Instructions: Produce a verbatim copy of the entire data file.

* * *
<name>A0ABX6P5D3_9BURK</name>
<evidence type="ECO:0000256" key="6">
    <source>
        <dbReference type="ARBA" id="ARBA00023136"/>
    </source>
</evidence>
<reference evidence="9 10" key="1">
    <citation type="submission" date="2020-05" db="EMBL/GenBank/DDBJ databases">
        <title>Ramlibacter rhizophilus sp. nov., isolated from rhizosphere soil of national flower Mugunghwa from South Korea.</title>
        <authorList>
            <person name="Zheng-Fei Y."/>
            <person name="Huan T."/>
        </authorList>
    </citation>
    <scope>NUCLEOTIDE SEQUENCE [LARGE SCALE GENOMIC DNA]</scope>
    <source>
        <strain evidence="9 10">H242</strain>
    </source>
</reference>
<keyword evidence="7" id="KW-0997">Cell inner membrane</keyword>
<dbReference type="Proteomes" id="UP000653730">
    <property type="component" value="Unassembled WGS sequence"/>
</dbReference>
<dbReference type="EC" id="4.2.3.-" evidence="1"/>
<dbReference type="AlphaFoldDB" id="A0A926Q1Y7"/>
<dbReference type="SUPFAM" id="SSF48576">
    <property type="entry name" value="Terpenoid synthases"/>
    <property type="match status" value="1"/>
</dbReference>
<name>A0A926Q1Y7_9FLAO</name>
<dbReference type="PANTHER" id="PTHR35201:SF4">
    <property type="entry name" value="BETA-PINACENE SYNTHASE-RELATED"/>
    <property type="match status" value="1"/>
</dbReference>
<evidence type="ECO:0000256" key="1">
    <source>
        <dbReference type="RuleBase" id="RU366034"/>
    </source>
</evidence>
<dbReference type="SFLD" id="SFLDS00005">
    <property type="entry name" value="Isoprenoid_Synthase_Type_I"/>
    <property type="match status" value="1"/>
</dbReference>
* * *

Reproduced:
<name>A0ABX6P5D3_9BURK</name>
<evidence type="ECO:0000256" key="6">
    <source>
        <dbReference type="ARBA" id="ARBA00023136"/>
    </source>
</evidence>
<reference evidence="9 10" key="1">
    <citation type="submission" date="2020-05" db="EMBL/GenBank/DDBJ databases">
        <title>Ramlibacter rhizophilus sp. nov., isolated from rhizosphere soil of national flower Mugunghwa from South Korea.</title>
        <authorList>
            <person name="Zheng-Fei Y."/>
            <person name="Huan T."/>
        </authorList>
    </citation>
    <scope>NUCLEOTIDE SEQUENCE [LARGE SCALE GENOMIC DNA]</scope>
    <source>
        <strain evidence="9 10">H242</strain>
    </source>
</reference>
<keyword evidence="7" id="KW-0997">Cell inner membrane</keyword>
<dbReference type="Proteomes" id="UP000653730">
    <property type="component" value="Unassembled WGS sequence"/>
</dbReference>
<dbReference type="EC" id="4.2.3.-" evidence="1"/>
<dbReference type="AlphaFoldDB" id="A0A926Q1Y7"/>
<dbReference type="SUPFAM" id="SSF48576">
    <property type="entry name" value="Terpenoid synthases"/>
    <property type="match status" value="1"/>
</dbReference>
<name>A0A926Q1Y7_9FLAO</name>
<dbReference type="PANTHER" id="PTHR35201:SF4">
    <property type="entry name" value="BETA-PINACENE SYNTHASE-RELATED"/>
    <property type="match status" value="1"/>
</dbReference>
<evidence type="ECO:0000256" key="1">
    <source>
        <dbReference type="RuleBase" id="RU366034"/>
    </source>
</evidence>
<dbReference type="SFLD" id="SFLDS00005">
    <property type="entry name" value="Isoprenoid_Synthase_Type_I"/>
    <property type="match status" value="1"/>
</dbReference>